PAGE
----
Genomic Epidemiology and Analysis


Advance our understanding of the biological mechanisms underlying complex disorders by integrating and analysing multiple levels of genomics information with clinical data.

Program Co-leads

Program Summary

Genomic epidemiology is the foundational study of the role of genomic factors in determining health and disease in families and populations. Genomic epidemiology encompasses complicated statistical and bioinformatic analyses and has produced important new knowledge on the role of genomic variation in the development and mechanisms of numerous human health-related diseases and traits for which little is currently known about their aetiology.

The Genomic Epidemiology and Analysis Research Program will centre on the identification of genomic risk factors and the detection of common genomic links between disorders, which provides the first crucial step to uncovering the underlying biological pathways that may be new targets for development of novel treatment strategies. Furthermore, the research in this program seeks to understand the genomic mechanisms of complex traits through advanced statistical analysis.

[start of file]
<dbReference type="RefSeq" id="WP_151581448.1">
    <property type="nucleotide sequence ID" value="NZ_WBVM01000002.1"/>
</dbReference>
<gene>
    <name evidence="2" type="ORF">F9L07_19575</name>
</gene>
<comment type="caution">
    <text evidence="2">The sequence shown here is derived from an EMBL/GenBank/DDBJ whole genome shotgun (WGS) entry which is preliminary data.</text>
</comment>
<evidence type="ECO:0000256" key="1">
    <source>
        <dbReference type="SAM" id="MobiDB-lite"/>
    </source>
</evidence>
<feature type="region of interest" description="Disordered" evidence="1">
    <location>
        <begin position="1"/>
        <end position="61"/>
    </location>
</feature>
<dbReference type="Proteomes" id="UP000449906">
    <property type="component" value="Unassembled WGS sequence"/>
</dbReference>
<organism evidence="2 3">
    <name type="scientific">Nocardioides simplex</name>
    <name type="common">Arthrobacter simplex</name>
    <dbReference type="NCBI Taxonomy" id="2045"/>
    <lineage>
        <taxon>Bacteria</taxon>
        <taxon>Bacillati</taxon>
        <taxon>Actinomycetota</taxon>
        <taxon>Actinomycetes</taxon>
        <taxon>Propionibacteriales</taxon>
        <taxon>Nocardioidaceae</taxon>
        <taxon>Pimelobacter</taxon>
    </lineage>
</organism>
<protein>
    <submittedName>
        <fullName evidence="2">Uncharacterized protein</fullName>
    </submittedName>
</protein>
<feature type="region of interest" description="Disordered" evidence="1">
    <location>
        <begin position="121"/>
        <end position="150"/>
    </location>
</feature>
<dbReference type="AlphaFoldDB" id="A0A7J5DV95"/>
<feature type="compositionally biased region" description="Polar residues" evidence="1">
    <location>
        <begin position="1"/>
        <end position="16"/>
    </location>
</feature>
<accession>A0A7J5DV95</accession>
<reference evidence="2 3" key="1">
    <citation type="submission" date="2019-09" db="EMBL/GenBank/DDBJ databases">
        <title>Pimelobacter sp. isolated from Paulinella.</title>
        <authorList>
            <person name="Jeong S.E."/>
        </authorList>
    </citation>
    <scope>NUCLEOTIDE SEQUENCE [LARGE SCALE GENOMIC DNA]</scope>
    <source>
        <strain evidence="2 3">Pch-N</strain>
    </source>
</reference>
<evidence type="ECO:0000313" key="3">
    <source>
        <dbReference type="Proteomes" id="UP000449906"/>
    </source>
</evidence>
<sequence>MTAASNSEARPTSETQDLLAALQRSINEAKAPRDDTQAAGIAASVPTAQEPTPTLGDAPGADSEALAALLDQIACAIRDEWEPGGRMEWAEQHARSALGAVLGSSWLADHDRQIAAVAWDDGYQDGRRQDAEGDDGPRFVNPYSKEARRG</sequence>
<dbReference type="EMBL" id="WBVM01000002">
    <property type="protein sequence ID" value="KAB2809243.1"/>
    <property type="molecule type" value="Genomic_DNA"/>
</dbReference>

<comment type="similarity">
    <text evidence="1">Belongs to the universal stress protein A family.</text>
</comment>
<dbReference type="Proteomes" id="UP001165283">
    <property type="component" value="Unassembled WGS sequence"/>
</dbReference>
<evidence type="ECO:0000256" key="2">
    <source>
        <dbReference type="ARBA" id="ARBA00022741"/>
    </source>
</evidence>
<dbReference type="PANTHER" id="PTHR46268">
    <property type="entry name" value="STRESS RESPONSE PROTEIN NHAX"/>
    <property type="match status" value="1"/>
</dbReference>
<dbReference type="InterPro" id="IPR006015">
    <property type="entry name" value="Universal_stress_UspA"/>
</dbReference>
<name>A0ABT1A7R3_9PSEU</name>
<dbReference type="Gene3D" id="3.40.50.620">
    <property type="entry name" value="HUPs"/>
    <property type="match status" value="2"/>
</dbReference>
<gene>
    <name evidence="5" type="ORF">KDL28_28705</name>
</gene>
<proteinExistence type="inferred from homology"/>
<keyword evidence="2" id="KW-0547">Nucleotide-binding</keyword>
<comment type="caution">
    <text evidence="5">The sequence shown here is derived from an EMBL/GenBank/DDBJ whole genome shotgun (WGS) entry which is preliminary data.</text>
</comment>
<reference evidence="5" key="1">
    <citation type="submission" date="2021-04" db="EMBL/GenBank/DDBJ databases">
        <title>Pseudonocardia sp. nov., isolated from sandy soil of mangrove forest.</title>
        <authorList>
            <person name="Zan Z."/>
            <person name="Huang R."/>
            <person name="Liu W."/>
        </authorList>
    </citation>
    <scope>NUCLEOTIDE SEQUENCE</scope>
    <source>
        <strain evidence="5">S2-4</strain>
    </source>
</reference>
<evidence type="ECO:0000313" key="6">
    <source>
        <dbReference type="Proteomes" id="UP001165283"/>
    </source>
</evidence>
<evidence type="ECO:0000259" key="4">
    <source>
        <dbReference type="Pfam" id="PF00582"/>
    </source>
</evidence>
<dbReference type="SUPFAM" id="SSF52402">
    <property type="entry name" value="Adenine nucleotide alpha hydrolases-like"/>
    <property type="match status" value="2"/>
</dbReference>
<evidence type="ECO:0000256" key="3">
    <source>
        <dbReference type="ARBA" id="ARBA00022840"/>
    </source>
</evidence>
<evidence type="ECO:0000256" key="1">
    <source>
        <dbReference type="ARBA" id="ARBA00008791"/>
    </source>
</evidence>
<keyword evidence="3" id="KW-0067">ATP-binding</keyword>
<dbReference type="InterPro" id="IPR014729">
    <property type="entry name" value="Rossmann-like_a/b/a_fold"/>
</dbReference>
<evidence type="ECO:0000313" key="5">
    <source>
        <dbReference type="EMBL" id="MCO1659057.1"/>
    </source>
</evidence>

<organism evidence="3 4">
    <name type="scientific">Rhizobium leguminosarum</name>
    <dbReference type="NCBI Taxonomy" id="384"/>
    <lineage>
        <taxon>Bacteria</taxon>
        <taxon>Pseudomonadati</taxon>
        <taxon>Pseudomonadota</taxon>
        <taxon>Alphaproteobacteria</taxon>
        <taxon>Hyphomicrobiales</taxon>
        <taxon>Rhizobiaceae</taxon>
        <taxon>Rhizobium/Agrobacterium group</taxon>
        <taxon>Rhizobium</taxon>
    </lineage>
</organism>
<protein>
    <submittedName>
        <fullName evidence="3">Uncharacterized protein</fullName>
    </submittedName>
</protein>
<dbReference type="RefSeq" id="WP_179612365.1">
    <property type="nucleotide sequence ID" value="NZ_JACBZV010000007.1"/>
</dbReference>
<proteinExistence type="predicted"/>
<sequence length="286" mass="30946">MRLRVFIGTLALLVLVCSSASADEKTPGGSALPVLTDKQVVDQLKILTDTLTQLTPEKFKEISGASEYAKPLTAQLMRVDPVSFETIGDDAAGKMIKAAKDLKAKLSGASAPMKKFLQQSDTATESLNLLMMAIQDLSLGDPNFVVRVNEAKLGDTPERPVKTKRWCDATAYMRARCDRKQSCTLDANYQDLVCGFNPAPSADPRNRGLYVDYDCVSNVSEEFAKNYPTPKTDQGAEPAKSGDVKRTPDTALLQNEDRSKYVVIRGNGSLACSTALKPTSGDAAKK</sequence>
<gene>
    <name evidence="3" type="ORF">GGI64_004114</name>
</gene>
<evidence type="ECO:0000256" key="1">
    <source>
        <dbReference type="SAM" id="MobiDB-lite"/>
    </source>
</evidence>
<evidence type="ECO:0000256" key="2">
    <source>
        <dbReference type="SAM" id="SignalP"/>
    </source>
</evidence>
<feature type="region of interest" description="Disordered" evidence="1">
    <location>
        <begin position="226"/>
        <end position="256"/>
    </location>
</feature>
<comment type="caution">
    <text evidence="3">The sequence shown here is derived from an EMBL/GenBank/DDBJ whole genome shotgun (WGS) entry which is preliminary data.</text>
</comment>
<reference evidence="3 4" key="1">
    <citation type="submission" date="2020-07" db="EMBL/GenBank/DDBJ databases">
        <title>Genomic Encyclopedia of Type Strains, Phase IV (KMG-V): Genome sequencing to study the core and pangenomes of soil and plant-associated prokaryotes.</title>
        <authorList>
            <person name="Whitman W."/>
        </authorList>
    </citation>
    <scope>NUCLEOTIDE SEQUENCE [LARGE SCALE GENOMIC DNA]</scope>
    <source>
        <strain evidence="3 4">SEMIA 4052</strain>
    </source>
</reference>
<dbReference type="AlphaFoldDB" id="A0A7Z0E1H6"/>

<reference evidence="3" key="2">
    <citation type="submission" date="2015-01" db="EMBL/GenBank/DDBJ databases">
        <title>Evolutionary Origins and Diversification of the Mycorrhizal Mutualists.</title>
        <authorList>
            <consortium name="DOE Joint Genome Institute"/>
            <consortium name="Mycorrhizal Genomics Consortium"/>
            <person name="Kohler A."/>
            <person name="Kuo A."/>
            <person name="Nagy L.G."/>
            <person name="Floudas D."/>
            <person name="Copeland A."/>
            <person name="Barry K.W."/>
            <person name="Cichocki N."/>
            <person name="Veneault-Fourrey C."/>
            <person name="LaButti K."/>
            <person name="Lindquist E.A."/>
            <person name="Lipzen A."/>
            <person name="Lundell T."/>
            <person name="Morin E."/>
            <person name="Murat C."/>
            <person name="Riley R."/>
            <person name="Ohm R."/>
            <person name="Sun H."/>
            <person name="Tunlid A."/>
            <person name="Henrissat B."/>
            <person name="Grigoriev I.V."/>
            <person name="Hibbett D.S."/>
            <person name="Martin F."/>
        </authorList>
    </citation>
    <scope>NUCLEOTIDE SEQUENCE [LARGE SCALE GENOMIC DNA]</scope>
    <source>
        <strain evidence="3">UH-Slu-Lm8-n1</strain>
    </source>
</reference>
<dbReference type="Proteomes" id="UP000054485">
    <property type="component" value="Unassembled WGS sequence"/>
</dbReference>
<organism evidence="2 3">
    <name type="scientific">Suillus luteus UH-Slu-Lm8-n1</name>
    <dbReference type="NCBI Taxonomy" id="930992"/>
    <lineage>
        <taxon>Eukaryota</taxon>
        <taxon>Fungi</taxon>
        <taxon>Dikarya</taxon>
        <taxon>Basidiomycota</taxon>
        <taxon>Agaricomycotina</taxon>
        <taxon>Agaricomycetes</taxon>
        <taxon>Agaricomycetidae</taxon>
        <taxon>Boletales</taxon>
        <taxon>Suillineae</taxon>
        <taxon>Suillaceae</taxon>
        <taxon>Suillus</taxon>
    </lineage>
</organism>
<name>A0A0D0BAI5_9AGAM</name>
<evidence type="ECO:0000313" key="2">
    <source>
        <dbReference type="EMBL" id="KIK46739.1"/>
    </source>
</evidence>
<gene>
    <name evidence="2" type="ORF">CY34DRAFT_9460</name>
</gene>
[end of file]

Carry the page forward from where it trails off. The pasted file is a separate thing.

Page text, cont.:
The program will incorporate and integrate different layers of genomics information, such as DNA sequence, structural variation and regulatory information (i.e., gene expression, microRNAs, DNA methylation, chromosome conformation capture, and histone modifications) with clinical information to identify and discover genetic factors associated with complex disorders. In addition, systems integration of different ‘omics data; including transcriptomics, epigenomics and genetics data will be performed to uncover genes and pathways associated with neurological, psychiatric, ageing and other complex human disorders.

Powerful and comprehensive data-driven approaches including methods such as regression modelling, Bayesian methods, advanced clustering methods, genetic imputations, gene alignments, predictions, support vectors and other machine learning techniques, bootstrapping and permutations will be undertaken utilising QUT’s high performance computing facilities using open source software including R and Bioconductor.